True leaders lead by compulsion

Leadership is not a philosophy – leadership is action. And you don’t need a title to be a leader – you simply need to lead by taking action!

Before reflecting on today’s devotional text, take a moment to watch this short introductory video on Leadership as Compulsion (


Numbers 25:1-15

1  While Israel lived in Shittim, the people began to whore with the daughters of Moab. 2  These invited the people to the sacrifices of their gods, and the people ate and bowed down to their gods. 3  So Israel yoked himself to Baal of Peor. And the anger of the LORD was kindled against Israel. 4  And the LORD said to Moses, “Take all the chiefs of the people and hang them in the sun before the LORD, that the fierce anger of the LORD may turn away from Israel.” 5  And Moses said to the judges of Israel, “Each of you kill those of his men who have yoked themselves to Baal of Peor.”

6  And behold, one of the people of Israel came and brought a Midianite woman to his family, in the sight of Moses and in the sight of the whole congregation of the people of Israel, while they were weeping in the entrance of the tent of meeting. 7  When Phinehas the son of Eleazar, son of Aaron the priest, saw it, he rose and left the congregation and took a spear in his hand 8  and went after the man of Israel into the chamber and pierced both of them, the man of Israel and the woman through her belly. Thus the plague on the people of Israel was stopped.  9  Nevertheless, those who died by the plague were twenty-four thousand.

10  And the LORD said to Moses, 11  “Phinehas the son of Eleazar, son of Aaron the priest, has turned back my wrath from the people of Israel, in that he was jealous with my jealousy among them, so that I did not consume the people of Israel in my jealousy. 12  Therefore say, ‘Behold, I give to him my covenant of peace, 13  and it shall be to him and to his descendants after him the covenant of a perpetual priesthood, because he was jealous for his God and made atonement for the people of Israel.'” 14  The name of the slain man of Israel, who was killed with the Midianite woman, was Zimri the son of Salu, chief of a father’s house belonging to the Simeonites. 15  And the name of the Midianite woman who was killed was Cozbi the daughter of Zur, who was the tribal head of a father’s house in Midian.

Observation and reflection questions

  1. Let’s review the incident by briefly answering the following questions:
    • Moses called the nation to the Tabernacle of God (or “tent of meeting”) – why? [verses 1-3]
    • To whom did Moses give the instruction to execute these promiscuous offenders? [verse 5]
    • What did Zimri do and why was it so offensive – especially in the sight of the repenting assembly? [verse 6]
    • The whole nation saw what was happening but only one man responded. Who was he, what was his vocation/office and what action did he take? [verse 7-8]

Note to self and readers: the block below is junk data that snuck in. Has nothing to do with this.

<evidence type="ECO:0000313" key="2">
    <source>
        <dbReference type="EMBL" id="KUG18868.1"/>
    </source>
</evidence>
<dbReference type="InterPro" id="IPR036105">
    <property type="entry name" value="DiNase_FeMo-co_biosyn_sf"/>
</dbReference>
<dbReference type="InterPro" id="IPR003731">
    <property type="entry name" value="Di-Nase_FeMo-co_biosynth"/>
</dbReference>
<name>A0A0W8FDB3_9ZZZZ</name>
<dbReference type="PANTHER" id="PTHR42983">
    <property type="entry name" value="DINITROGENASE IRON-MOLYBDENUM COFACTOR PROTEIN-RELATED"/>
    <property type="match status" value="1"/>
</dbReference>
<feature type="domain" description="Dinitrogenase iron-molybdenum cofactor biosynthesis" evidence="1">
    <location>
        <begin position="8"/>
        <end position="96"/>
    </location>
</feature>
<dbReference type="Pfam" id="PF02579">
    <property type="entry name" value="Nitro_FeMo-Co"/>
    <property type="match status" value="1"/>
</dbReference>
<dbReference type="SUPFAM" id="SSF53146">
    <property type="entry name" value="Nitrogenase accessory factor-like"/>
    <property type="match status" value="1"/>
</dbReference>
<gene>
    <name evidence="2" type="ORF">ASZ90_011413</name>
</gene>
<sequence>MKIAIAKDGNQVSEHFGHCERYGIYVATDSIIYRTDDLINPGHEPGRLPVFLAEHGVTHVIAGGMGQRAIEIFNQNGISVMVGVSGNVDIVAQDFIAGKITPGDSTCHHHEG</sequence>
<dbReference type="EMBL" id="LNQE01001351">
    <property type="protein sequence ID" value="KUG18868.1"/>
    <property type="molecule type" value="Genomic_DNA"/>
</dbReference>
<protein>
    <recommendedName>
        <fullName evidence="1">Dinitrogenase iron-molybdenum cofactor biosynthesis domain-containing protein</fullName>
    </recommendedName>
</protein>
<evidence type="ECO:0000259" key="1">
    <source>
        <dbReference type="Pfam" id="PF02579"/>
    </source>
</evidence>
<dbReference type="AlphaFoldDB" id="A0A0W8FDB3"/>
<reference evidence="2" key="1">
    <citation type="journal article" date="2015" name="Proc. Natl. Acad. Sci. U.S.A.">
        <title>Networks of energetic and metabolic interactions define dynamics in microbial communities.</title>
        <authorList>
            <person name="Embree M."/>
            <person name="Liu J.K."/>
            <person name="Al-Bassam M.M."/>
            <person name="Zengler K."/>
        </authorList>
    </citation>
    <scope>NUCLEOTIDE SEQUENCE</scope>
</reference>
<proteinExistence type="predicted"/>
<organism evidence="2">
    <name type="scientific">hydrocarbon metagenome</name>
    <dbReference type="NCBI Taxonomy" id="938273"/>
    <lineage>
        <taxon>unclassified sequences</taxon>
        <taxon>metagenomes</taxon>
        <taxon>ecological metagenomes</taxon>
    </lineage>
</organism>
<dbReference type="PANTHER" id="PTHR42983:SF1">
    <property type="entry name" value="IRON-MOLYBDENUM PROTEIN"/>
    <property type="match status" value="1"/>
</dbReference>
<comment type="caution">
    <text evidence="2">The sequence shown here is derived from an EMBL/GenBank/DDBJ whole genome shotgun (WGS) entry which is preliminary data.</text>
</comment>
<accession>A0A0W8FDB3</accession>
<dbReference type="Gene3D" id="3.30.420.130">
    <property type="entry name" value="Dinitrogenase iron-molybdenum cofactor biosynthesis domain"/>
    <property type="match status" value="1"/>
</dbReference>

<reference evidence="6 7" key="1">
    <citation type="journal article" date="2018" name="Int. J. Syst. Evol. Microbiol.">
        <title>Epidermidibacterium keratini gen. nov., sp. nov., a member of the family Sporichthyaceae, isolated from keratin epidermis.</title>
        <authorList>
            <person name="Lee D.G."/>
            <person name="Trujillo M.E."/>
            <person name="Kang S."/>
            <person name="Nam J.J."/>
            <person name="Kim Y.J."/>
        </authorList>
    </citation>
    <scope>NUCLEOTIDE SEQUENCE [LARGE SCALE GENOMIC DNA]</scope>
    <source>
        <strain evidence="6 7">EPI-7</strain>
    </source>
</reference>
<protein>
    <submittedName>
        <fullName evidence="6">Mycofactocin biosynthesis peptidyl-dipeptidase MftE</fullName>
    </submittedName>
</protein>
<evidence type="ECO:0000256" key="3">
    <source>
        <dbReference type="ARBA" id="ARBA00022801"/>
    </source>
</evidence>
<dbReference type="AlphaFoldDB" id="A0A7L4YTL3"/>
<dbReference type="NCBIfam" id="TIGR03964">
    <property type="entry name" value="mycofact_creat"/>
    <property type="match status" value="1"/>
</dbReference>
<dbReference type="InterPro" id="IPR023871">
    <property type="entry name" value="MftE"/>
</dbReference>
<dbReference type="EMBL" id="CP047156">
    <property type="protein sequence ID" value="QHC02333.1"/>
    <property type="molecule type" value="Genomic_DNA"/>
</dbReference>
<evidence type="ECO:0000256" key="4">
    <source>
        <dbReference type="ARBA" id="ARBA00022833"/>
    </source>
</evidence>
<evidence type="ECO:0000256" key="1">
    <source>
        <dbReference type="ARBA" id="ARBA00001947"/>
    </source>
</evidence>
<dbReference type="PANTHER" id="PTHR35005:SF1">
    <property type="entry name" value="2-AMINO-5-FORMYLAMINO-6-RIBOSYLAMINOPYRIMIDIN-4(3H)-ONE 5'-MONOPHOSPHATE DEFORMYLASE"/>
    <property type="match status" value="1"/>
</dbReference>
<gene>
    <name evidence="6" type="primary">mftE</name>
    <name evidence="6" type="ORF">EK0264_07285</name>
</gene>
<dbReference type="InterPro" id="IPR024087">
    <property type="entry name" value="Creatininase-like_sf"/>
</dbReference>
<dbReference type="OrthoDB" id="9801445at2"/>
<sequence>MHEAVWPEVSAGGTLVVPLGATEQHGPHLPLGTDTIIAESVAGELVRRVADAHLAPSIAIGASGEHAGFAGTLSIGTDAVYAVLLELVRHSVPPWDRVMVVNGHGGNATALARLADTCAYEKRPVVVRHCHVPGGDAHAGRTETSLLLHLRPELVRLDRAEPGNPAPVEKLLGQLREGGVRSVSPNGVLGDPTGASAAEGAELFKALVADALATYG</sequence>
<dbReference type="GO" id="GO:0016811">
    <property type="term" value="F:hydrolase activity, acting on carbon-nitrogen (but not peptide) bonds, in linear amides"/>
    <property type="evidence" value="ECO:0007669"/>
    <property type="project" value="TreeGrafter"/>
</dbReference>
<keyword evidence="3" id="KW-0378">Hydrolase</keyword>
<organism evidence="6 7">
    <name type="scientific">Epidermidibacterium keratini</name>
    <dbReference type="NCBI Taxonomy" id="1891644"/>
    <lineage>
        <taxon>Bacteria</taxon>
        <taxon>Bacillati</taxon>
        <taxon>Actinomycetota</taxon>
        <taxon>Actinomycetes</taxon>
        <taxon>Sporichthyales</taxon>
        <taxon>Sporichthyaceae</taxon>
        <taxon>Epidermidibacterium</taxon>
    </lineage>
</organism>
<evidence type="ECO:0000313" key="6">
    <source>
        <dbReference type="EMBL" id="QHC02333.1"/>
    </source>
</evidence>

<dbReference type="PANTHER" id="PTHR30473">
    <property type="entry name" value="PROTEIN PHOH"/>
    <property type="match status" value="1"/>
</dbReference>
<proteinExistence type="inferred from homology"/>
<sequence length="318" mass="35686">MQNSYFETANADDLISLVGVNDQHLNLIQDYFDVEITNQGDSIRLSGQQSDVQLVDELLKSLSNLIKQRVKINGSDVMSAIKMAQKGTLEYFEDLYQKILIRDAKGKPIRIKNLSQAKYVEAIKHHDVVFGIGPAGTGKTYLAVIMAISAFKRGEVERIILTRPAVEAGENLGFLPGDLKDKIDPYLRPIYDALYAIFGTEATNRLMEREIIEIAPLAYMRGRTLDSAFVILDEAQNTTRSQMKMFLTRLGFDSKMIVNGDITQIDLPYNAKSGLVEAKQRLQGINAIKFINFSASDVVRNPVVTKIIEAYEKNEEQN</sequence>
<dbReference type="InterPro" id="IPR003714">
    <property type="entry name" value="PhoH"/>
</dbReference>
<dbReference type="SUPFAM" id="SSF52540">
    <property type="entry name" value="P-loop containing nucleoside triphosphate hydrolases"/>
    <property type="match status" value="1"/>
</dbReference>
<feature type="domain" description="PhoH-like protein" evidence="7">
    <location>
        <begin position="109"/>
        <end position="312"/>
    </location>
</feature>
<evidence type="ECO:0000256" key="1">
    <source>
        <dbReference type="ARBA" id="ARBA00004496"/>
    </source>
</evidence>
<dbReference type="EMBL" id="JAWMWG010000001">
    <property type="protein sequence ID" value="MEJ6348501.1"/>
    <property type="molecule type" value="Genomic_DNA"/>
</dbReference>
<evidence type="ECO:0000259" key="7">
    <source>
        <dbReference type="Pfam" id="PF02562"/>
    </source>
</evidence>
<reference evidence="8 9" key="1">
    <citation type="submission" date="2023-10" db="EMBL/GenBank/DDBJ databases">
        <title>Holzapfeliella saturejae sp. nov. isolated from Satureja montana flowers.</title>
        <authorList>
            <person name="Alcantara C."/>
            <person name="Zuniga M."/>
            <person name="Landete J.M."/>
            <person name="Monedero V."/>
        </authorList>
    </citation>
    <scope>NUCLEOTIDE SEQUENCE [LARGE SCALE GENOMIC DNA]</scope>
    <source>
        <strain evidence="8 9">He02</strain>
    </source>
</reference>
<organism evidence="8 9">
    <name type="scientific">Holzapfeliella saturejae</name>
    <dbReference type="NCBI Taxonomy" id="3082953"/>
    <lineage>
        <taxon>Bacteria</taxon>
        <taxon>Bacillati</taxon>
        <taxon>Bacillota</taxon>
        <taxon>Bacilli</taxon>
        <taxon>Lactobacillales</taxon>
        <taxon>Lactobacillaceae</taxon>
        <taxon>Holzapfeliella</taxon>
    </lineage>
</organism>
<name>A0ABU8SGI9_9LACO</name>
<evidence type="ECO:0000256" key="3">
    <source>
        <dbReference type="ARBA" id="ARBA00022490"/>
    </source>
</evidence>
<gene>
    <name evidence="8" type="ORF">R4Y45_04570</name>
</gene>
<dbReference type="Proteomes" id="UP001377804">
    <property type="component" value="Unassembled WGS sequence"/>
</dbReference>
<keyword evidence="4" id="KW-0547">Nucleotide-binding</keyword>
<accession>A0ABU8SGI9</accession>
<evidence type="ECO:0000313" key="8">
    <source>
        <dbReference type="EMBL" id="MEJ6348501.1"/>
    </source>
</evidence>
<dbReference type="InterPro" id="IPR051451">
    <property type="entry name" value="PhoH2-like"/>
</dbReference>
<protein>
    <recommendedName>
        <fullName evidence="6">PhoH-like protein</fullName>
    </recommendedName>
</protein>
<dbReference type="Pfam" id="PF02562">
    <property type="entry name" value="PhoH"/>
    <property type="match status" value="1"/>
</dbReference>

• Phinehas took descisive action.  How did God respond to the nation and how did God reward Phinehas? [verses 8, 10-13]
  2. The whole nation gathered and heard the command of the Lord regarding sexual promiscuity with the idol-worshiping people locals. Everyone saw Zimri’s bold contemptuous action, but only Phinehas had the courage to act.
    • Based on your experience with people, why do you think no-one else took action?
    • Based on Moses command earlier, who would you think should have taken action first?
    • Who was the true leader in this story?

Personal reflection and application

The nation of God was in a bad shape morally, resulting in a plague.  Moses called the nation to repent and reform, but at that moment a man showed contempt to God at the hight of the nation’s remorse.  None of the leaders dared move, but a young priest felt compelled to take decisive action, bringing an end to the plague and earning God’s reward for it.

  1. Based on past situations…
    • …would you be more inclined to step in and do what is necessary, or would you hope someone else does it first?
    • …would you be more inclined to confront someone who does something blatantly wrong or would you look away and hope someone else does that?
    • …would you be more inclined to wait for someone else to initiate a conversation in a difficult relationship, or would you initiate that conversation?
    • …what caused you to hesitate from taking decisive action in critical situations? [think it through, pray that the Lord help you see your motives]
  2. Memorize Peter’s instruction to “add to your faith courage…” (2 Peter 1:5).
    1. Commit in prayer today to not fear failure or ridicule, but courageously stand up for what is right.
    2. Keep this phrase in mind throughout the day; let it reveal your motives and let it stir you to decisive action for what is right and good.


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